The doors to his Porter Square store display a decal urging people to shop local, and something similar is planned citywide, along with posters, brochures and public events. As part of the Porter Square Neighbors Association, Shapiro helped produce a map of the shops and services along Massachusetts Avenue between Harvard Square and Arlington. It went into participating stores and to Lesley University students and, by all accounts, was a big hit.
Efforts for the entire city were slower to come along.
Conversations last November between Shapiro, the Harvard Book Store’s Frank Kramer and city development officials Beth Rubenstein and Estella Johnson somehow became conversations in June without much else happening. Shapiro met Hammel in November – and they met again, by coincidence, in June. Now things are in high gear.
Quirks and fissures
All the activity, though, including Hammel’s success in gathering members, reveals some quirks and fissures among Cambridge business owners.
— First among these must be that even the most enduring and prominent members of the Cambridge business community have been strangers to each other. Shapiro, setting up “shop local” meetings with Hammel, “was very impressed with the number of people interested and the breadth of businesses we’ve attracted into this thing.” But until then, he said, “I had never met Gus Rancatore, who runs Toscanini’s ice cream, yet you hear about Toscanini’s all the time. I never knew who Jerry Wolf was, over at the 1369 Coffee House. I said to Frank Kramer, ‘This is amazing.’”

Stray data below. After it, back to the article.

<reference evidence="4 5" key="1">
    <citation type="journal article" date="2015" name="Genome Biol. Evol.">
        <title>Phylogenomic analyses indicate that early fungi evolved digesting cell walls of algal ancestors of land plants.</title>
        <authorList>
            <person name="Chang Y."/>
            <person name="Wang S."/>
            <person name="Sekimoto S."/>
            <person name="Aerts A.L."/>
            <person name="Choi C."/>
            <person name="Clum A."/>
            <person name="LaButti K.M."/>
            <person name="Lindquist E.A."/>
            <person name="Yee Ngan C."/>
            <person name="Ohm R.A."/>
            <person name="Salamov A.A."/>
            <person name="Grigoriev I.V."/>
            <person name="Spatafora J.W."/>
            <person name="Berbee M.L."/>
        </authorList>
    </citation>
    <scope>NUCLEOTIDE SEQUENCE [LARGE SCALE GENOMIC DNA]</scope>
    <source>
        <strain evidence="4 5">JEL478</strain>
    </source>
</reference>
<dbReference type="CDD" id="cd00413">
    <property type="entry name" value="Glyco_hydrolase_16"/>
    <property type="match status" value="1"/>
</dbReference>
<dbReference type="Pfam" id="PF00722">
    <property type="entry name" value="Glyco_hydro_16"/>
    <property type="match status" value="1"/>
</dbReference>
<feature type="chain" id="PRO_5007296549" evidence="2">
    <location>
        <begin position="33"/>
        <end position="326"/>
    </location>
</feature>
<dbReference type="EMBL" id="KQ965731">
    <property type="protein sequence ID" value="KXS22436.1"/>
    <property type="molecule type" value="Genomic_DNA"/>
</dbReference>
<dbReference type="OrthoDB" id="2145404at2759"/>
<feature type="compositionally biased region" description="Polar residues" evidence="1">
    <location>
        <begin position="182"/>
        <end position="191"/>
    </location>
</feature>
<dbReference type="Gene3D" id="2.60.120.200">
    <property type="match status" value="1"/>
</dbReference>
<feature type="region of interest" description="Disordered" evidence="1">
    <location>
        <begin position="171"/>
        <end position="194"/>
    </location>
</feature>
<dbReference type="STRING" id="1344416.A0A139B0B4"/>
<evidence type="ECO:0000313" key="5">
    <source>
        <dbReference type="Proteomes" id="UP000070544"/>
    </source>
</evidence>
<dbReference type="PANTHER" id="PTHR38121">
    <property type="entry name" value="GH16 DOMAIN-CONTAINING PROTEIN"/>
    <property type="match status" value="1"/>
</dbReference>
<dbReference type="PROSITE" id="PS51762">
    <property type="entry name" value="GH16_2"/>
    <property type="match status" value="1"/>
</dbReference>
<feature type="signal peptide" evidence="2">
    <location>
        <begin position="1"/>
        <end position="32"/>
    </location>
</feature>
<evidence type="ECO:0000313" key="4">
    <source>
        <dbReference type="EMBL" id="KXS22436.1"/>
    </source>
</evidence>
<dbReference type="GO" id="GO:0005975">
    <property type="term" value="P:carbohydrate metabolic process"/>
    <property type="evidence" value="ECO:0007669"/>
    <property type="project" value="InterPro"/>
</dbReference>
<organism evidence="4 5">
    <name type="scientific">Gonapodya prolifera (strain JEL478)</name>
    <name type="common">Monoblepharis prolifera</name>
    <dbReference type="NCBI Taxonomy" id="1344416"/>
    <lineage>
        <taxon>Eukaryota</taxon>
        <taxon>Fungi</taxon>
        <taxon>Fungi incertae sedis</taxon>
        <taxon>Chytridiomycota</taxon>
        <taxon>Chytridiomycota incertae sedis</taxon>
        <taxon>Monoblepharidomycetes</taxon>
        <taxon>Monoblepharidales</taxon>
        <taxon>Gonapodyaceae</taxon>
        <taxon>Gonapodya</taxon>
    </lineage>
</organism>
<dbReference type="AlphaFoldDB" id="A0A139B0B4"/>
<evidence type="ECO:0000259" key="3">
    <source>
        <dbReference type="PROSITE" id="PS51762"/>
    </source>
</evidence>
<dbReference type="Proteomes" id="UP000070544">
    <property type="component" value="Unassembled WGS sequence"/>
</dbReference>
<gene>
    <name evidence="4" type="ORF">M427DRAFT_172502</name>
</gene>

— The disconnect goes on. Gary Drinkwater, who aims to start a Porter Square business association, has been there for a year at his eponymous men’s clothing shop and never met Shapiro, the square’s preeminent business leader. They work within a third of a mile of each other.
— A meeting with Rubenstein and Johnson surprised Shapiro, because, despite a long working relationship with city government, he “wasn’t even aware of how many programs were available for businesses in Cambridge.” The city’s Oct. 19 meeting in Harvard Square was a surprise as well, even to members of the Harvard Square Business Association.
— Finally, knowledge of the city’s previous “shop local” campaign seems nil, and that late-1980s effort could provide meaningful lessons.
The campaign took place when superstore chains such as Framingham-based Staples Inc. were beginning to overshadow smaller retailers. It produced and then gave up on trade shows, created a local business directory and ran an awareness campaign targeting big local companies, such as Polaroid Corp. and Genzyme Corp., that could use and pay for a lot of nearby services.
“I’d say it had moderate success, certainly not great. It certainly raised awareness,” said Karen Swaim Babin, who wasn’t sure why the campaign she led didn’t work better. “It’s tough to compete with those bigger companies. I don’t know how successful we were in attracting purchasing departments of big companies. There was some success.”
Hammel was unfamiliar with her work. He spent years living outside Cambridge before returning three years ago and starting his nationwide drive, starting in Bellingham, Wash., and Salt Lake City and spreading to several cities since. He has flown thousands of miles and estimates he’s spent “half his time” as well as $30,000 in airfare, dues and contributions. And, compared with what Babin experienced here, he says his “shop local” work has begun to pay off strongly in those first communities.
He’s also looking long term.
“This is not a one-year campaign,” he said. “We know this is a 20-year campaign.”